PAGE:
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Why Jurassic World Dominion Director Didn’t Turn Dr. Wu Into a Villain

Jurassic World Dominion director Colin Trevorrow explains why the latest sequel didn’t turn BD Wong’s Dr. Henry Wu into a supervillain.

WARNING: Spoilers for Jurassic World Dominion

Jurassic World Dominion director Colin Trevorrow explains why the sequel trilogy never turned Dr. Henry Wu into a complete supervillain. Dr. Wu is played by BD Wong and was one of the lead scientists working for John Hammond when he was developing Jurassic Park. Wong had a significant role in the 1993 film but was absent from The Lost World: Jurassic Park and Jurassic Park 3. Over 20 years after he appeared in Steven Spielberg’s film Wong returned to the franchise in Trevorrow’s Jurassic World. Wu took a villainous turn in Jurassic World by working with Vic Hoskins to create hybrid dinosaurs and weaponize them. Jurassic World: Fallen Kingdom then strips Wu of his doctorate, which forces him to work with Eli Mills, who sells the dinosaurs from Isla Nublar in an illegal underground auction. While Wu is in no way a hero in Fallen Kingdom, he does protest Mills selling the prototype of the dangerous Indoraptor. 

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Wong again reprised his role in Jurassic World Dominion, but this time is given a redemption arc. At the beginning of the film, Wu is under the control of Biosyn head Lewis Dodgson. Instead of creating more hybrid dinosaurs, Wu is responsible for recreating giant locusts from the prehistoric era that risk destroying the world’s food supply. Wu seems much more remorseful in Jurassic World Dominion than in previous films and promises to fix his mistakes. After escaping the park with Alan, Malcolm, Ellie, and the other main characters, Wu fulfills his promise and uses Maisie Lockwood’s DNA to create a pathogen to eradicate locust swarms around the world. 


Related: Does Jurassic World Dominion Have A Post Credits Scene?

Now, Trevorrow is explaining why he decided to give Wong’s character a happy ending in Jurassic World Dominion. In an interview with THR, the director explained that in the first two Jurassic World movies, the writers were trying to suggest Wu just wanted recognition for all he had achieved in the field of genetics. Trevorrow continues that they thought it would be powerful to have Wu’s arc end with the scientist giving credit to Charlotte Lockwood for helping create the locust pathogen.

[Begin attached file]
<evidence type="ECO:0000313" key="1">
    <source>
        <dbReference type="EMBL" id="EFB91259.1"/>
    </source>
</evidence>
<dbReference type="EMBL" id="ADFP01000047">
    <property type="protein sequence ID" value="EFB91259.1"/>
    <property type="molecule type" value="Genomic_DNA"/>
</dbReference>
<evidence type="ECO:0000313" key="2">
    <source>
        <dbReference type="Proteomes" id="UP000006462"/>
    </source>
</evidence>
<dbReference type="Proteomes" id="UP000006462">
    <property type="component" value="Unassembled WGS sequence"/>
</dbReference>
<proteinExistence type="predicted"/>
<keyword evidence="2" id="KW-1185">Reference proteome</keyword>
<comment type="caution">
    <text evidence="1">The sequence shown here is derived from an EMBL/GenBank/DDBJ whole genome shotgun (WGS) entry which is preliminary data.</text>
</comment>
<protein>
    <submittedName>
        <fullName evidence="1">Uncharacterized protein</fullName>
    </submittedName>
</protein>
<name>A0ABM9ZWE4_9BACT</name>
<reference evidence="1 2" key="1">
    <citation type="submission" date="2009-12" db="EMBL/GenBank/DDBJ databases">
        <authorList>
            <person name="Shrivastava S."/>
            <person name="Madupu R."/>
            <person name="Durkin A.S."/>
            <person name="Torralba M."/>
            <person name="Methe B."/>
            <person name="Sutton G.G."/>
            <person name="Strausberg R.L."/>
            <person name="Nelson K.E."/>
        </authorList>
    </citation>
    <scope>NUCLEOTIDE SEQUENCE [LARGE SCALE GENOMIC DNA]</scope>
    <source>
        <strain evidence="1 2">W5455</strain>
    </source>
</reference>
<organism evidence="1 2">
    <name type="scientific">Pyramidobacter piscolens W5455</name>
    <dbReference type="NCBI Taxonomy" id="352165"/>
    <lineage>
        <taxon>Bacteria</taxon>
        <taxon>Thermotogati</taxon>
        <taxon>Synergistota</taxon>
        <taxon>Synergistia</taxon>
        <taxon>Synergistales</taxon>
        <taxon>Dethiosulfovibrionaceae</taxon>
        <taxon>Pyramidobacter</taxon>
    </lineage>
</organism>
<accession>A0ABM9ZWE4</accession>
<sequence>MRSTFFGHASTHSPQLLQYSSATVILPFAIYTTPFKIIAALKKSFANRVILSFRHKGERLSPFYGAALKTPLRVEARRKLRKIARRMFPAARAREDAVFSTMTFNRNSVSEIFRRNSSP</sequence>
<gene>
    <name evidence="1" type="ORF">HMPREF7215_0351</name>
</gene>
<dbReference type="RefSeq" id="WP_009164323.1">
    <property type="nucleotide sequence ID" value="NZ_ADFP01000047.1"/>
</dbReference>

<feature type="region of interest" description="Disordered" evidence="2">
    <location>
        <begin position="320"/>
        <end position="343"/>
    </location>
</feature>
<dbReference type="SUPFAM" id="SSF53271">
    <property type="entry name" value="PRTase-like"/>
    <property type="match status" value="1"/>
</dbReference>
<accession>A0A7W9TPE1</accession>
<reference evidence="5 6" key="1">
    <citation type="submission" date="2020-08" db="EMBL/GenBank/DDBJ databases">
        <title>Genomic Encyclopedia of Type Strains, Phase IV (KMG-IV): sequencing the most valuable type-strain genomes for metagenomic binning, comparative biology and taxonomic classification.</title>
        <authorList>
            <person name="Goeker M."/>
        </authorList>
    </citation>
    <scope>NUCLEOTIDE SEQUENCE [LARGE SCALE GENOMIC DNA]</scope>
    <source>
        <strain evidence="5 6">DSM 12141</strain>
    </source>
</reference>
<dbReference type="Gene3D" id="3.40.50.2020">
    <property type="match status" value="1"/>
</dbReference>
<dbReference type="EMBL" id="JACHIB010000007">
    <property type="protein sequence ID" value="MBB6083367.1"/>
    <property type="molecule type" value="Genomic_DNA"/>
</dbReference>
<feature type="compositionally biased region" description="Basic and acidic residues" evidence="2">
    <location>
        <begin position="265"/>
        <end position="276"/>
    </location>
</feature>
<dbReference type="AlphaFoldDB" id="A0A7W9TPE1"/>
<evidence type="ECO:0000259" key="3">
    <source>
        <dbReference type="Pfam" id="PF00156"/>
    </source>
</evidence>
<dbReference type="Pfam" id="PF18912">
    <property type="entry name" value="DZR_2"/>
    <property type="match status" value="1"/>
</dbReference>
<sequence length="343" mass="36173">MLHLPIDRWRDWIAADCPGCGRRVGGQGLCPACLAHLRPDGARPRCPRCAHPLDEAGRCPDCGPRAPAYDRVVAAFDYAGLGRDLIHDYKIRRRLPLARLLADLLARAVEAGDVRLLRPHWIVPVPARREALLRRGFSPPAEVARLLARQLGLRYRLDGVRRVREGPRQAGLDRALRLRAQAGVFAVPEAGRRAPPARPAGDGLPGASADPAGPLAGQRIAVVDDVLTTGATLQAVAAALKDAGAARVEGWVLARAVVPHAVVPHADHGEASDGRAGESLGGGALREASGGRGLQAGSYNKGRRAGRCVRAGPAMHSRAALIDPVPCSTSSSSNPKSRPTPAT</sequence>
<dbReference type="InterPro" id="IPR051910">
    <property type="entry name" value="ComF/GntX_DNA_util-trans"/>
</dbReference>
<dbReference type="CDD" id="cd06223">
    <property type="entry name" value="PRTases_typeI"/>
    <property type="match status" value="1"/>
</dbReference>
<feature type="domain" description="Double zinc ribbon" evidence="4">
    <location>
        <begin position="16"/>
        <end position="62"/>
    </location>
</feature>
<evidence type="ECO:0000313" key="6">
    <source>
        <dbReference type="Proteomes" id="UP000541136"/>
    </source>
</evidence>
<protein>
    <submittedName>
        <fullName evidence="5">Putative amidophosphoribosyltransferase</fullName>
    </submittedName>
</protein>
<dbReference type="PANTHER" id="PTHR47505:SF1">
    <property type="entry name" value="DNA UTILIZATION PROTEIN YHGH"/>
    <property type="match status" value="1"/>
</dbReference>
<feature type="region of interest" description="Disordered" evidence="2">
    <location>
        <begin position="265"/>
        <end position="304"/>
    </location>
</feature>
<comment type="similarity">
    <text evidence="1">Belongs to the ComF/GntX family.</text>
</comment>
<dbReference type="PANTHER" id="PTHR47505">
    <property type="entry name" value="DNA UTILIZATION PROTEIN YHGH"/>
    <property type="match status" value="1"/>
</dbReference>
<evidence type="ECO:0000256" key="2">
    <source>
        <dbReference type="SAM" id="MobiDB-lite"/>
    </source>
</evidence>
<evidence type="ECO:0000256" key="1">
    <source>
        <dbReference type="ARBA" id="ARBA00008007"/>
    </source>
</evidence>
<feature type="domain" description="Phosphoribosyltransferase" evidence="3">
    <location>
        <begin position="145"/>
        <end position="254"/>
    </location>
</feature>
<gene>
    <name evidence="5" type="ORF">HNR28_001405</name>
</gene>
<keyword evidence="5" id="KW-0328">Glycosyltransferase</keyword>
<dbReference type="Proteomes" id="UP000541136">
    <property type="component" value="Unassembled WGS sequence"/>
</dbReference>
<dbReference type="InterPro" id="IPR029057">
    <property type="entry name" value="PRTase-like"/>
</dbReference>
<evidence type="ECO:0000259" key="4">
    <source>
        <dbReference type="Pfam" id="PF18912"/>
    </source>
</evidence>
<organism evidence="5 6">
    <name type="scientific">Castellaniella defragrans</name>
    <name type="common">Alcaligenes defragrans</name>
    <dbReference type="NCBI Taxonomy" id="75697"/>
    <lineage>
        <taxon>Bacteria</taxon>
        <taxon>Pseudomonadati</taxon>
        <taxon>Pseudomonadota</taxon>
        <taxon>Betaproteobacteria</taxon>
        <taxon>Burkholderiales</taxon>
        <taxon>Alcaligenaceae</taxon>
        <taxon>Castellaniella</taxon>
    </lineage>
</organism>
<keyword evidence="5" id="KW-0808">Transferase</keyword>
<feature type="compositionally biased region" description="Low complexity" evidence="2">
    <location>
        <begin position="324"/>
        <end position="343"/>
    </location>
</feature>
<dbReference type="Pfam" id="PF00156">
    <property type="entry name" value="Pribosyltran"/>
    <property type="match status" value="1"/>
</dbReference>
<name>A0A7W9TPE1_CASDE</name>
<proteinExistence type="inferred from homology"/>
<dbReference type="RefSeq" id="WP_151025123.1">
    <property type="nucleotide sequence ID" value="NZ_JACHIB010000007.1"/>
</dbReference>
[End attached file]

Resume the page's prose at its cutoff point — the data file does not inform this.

Honestly, I didn’t find it as interesting as a scientist who’s reaching for something. We don’t really understand what he’s reaching for, and yet he makes these choices that suggest that there is an endgame to it and that there’s something that will satisfy him. In the first two movies, we suggest that it’s just recognition and that he’s someone who feels like he invented all of this, but nobody ever talks about him or gives him any credit for it. At the end of this film, he does something extraordinary, and he actually gives credit to somebody else, a woman who died long ago. He was able to finally get what he was after, and then based on his experience, he had the empathy and the humanity within him to acknowledge that it wasn’t him who achieved it. So I found that to be a very powerful ending for the character.

Jurassic World Why Henry Wu Is Really A Villain

While there were many things to be excited for in Jurassic World Dominion, one of the film’s biggest draws was the inclusion of Jurassic Park legacy cast members Sam Neill, Laura Dern, and Jeff Goldblum. The film also brought back Lewis Dodgson, this time played by Campbell Scott, who acted as the main antagonist for the latest sequel. Making Wu a villain in the final film would have not only felt unnatural, given the lack of setup in the past two movies, but it also would have taken the spotlight away from Dodgson and the villainous Biosyn Corporation.

In the end, Trevorrow made the right decision to not make Wu a supervillain in the Jurassic World trilogy. Wu was by no means a role model in Jurassic World and Jurassic World: Fallen Kingdom, but the films didn’t really set him up as a supervillain. Bringing dinosaurs back from extinction in the ’90s and then creating dinosaur hybrids when Jurassic World was built was no small feat, so the director’s explanation certainly makes sense that Wu simply wanted credit for his work. Jurassic World Dominion may have had its fair share of problems, but Wong’s character arguably got the ending he deserved. 


More: Jurassic World Dominion Ending Explained (In Detail)

Source: THR

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